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Exaggerated neural response to emotional faces in patients with bipolar disorder and their first-degree relatives

Surguladze, S. A., Marshall, N., Schulze, K., Hall, M.-H., Walshe, M., Bramon, E., Phillips, Mary Louise, Murray, R. M. and McDonald, C. 2010. Exaggerated neural response to emotional faces in patients with bipolar disorder and their first-degree relatives. NeuroImage 53 (1) , pp. 58-64. 10.1016/j.neuroimage.2010.05.069

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Abstract

Neuroimaging studies have demonstrated abnormalities in patients with bipolardisorder, including overactivity in anterior limbic structures in response to fearful or happy facial expressions. We investigated whether such anomalies might constitute heritable deviations underlying bipolardisorder, by virtue of being detectable in unaffected relatives carrying genetic liability for illness. Twenty patients with bipolar I disorder, twenty of their unaffected 1stdegreerelatives and twenty healthy volunteers participated in functional magnetic resonance imaging experiments of facial emotion processing. In one of these experiments, the participants watched faces expressing fear of varying intensities (moderate and high), intermixed with the non-emotionalfaces, and in another experiment — faces expressing moderate or high degrees of happiness intermixed with non-emotionalfaces. Repeated measures 2 × 3 × 3 ANOVA with emotion (fear and happy), intensity (neutral, moderate, and high) as within-subjects variables and group (patients, relatives, and controls) as between-subjects variable produced two clusters of differential activation, located in medial prefrontal cortex and left putamen. Activity in medial prefrontal cortex was greater in patients and in relatives compared with healthy volunteers in response to both fearful and happy faces. Activity in left putamen in response to moderate fear was greater in patients and in relatives compared with controls. Patients (but not relatives) showed also a greater activation in response to high intensity happy faces, compared with controls. Region of Interest analysis of amygdala activation showed increased activity in left amygdala in both patients and relatives groups in response to intensively happy faces. Exaggerated medial prefrontal cortical and subcortical (putamen and amygdala) responses to emotional signals may represent heritable neurobiological abnormalities underlying bipolardisorder.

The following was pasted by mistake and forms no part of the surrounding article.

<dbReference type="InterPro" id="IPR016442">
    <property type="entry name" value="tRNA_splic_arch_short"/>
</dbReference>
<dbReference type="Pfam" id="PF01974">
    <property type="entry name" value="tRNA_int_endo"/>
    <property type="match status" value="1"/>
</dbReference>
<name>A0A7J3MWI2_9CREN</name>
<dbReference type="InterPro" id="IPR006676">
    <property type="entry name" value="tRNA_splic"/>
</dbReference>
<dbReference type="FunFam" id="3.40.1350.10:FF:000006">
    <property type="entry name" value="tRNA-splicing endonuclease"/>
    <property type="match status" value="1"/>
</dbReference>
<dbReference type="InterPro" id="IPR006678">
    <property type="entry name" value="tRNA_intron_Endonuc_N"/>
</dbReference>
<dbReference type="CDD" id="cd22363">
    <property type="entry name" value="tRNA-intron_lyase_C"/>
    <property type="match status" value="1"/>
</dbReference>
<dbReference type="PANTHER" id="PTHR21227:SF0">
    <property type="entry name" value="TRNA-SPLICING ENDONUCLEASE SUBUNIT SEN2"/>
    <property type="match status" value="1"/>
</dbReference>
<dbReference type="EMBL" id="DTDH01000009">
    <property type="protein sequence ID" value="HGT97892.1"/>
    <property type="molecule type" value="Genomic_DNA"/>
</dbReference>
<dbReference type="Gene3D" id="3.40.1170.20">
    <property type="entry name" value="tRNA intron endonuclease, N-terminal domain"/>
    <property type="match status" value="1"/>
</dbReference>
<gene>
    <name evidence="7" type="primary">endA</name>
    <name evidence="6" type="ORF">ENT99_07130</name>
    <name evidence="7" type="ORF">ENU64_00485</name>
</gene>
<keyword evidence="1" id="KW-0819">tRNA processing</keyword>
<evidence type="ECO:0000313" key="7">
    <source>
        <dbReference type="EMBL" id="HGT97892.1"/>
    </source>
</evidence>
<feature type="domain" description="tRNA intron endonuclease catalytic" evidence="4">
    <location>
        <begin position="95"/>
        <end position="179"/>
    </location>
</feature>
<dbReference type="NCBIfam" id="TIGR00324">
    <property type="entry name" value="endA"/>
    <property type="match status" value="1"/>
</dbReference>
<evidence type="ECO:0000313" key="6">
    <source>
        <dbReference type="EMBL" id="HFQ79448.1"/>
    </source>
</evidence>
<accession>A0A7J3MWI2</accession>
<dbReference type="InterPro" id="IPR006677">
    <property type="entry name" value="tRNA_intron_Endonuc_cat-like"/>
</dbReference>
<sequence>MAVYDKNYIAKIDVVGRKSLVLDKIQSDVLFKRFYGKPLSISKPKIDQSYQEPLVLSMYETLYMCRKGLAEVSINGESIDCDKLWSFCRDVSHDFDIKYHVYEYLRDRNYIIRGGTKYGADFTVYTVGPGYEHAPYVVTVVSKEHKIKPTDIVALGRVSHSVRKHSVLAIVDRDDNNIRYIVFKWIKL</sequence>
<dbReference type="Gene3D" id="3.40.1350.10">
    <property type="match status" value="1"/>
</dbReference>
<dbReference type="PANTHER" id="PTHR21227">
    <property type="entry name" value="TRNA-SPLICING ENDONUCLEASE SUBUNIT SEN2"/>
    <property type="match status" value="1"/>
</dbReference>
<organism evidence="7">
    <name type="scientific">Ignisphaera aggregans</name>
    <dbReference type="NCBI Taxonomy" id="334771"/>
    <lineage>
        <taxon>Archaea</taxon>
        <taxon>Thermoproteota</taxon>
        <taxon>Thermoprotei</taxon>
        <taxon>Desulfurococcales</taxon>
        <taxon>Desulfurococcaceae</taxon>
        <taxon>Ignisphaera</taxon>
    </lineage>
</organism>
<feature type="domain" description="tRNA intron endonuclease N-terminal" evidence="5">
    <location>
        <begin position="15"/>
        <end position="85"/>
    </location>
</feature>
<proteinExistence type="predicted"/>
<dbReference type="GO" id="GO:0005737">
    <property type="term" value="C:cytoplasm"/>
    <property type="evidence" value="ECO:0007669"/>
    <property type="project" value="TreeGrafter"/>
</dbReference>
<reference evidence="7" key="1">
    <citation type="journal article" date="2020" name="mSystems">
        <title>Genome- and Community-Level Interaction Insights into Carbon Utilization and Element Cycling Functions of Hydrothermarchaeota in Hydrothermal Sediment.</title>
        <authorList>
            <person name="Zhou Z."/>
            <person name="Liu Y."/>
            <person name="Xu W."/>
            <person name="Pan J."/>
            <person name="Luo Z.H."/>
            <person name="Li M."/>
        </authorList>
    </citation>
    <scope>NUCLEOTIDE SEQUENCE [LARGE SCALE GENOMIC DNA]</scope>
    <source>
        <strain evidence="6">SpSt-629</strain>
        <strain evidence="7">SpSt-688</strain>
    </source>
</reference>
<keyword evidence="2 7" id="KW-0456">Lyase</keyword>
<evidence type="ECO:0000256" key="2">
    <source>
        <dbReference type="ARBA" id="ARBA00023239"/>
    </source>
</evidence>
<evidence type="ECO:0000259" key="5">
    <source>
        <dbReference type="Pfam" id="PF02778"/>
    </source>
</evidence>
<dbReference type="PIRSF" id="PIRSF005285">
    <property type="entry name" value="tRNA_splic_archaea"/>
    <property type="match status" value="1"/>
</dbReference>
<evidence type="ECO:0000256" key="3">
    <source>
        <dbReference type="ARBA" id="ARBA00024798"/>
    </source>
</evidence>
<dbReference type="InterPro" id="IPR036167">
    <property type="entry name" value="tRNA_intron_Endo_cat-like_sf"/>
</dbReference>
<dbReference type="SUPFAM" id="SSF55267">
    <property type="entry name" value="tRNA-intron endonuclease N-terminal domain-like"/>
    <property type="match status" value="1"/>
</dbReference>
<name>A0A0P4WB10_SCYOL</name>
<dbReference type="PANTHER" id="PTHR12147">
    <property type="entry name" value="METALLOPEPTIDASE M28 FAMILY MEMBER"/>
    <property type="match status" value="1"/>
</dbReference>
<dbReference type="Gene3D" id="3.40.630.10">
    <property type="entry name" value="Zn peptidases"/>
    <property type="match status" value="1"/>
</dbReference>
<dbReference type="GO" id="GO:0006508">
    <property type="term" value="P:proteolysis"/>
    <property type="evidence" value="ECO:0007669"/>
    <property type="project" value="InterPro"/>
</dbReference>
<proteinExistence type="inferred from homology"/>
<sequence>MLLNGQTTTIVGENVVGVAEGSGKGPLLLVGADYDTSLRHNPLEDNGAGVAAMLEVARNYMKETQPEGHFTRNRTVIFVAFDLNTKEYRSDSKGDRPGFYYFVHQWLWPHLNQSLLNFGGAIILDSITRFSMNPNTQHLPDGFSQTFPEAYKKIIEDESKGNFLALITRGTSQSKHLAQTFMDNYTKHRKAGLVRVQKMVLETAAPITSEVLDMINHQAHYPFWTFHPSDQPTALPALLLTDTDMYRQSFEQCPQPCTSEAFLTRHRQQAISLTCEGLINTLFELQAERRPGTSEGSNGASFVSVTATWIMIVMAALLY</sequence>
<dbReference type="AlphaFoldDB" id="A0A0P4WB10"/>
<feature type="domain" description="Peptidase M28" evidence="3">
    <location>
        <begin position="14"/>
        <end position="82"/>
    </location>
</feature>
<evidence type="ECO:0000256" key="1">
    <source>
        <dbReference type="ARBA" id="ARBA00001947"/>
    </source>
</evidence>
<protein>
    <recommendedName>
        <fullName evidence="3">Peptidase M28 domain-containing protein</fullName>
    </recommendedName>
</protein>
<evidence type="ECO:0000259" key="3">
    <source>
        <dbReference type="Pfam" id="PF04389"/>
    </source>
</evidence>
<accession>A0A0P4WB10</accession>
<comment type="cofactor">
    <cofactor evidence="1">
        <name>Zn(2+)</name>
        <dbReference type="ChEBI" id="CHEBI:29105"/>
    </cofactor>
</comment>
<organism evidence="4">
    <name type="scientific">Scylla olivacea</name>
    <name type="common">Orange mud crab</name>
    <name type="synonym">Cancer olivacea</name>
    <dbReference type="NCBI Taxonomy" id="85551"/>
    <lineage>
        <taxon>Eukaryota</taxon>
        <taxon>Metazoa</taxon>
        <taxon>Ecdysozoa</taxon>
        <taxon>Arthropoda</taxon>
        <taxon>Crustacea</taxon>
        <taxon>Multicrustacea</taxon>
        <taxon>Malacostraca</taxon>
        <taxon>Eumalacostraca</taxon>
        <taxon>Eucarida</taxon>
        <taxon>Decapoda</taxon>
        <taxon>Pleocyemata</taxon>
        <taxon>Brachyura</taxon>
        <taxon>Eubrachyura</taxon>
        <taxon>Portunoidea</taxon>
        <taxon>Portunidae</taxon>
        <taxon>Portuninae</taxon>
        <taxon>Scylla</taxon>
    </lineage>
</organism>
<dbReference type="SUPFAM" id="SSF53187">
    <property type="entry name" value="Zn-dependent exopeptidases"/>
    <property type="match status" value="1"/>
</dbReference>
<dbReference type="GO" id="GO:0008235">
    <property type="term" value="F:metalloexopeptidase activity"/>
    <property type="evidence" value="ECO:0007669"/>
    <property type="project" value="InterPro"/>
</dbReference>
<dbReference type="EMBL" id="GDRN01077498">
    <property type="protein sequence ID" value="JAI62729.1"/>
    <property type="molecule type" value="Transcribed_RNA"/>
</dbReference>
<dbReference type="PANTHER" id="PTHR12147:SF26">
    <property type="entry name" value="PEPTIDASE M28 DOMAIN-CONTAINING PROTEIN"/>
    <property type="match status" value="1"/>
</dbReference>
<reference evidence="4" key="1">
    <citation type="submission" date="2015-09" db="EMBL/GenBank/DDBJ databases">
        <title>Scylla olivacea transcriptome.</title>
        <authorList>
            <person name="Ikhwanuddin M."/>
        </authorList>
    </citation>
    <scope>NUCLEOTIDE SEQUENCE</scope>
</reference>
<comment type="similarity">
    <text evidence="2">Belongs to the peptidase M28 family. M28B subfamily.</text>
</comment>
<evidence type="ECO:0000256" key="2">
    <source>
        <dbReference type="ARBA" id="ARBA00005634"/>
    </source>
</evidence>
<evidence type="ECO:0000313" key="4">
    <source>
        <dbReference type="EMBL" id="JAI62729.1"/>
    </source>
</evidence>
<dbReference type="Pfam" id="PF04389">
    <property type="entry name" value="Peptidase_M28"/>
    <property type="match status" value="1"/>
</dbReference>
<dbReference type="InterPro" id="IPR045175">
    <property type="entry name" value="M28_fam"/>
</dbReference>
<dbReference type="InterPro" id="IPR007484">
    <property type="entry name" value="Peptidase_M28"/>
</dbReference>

Item Type: Article
Date Type: Publication
Status: Published
Schools: Medicine
Subjects: R Medicine > RC Internal medicine > RC0321 Neuroscience. Biological psychiatry. Neuropsychiatry
Publisher: Elsevier
ISSN: 1053-8119
Last Modified: 19 Mar 2016 22:45
URI: http://orca-mwe.cf.ac.uk/id/eprint/26265

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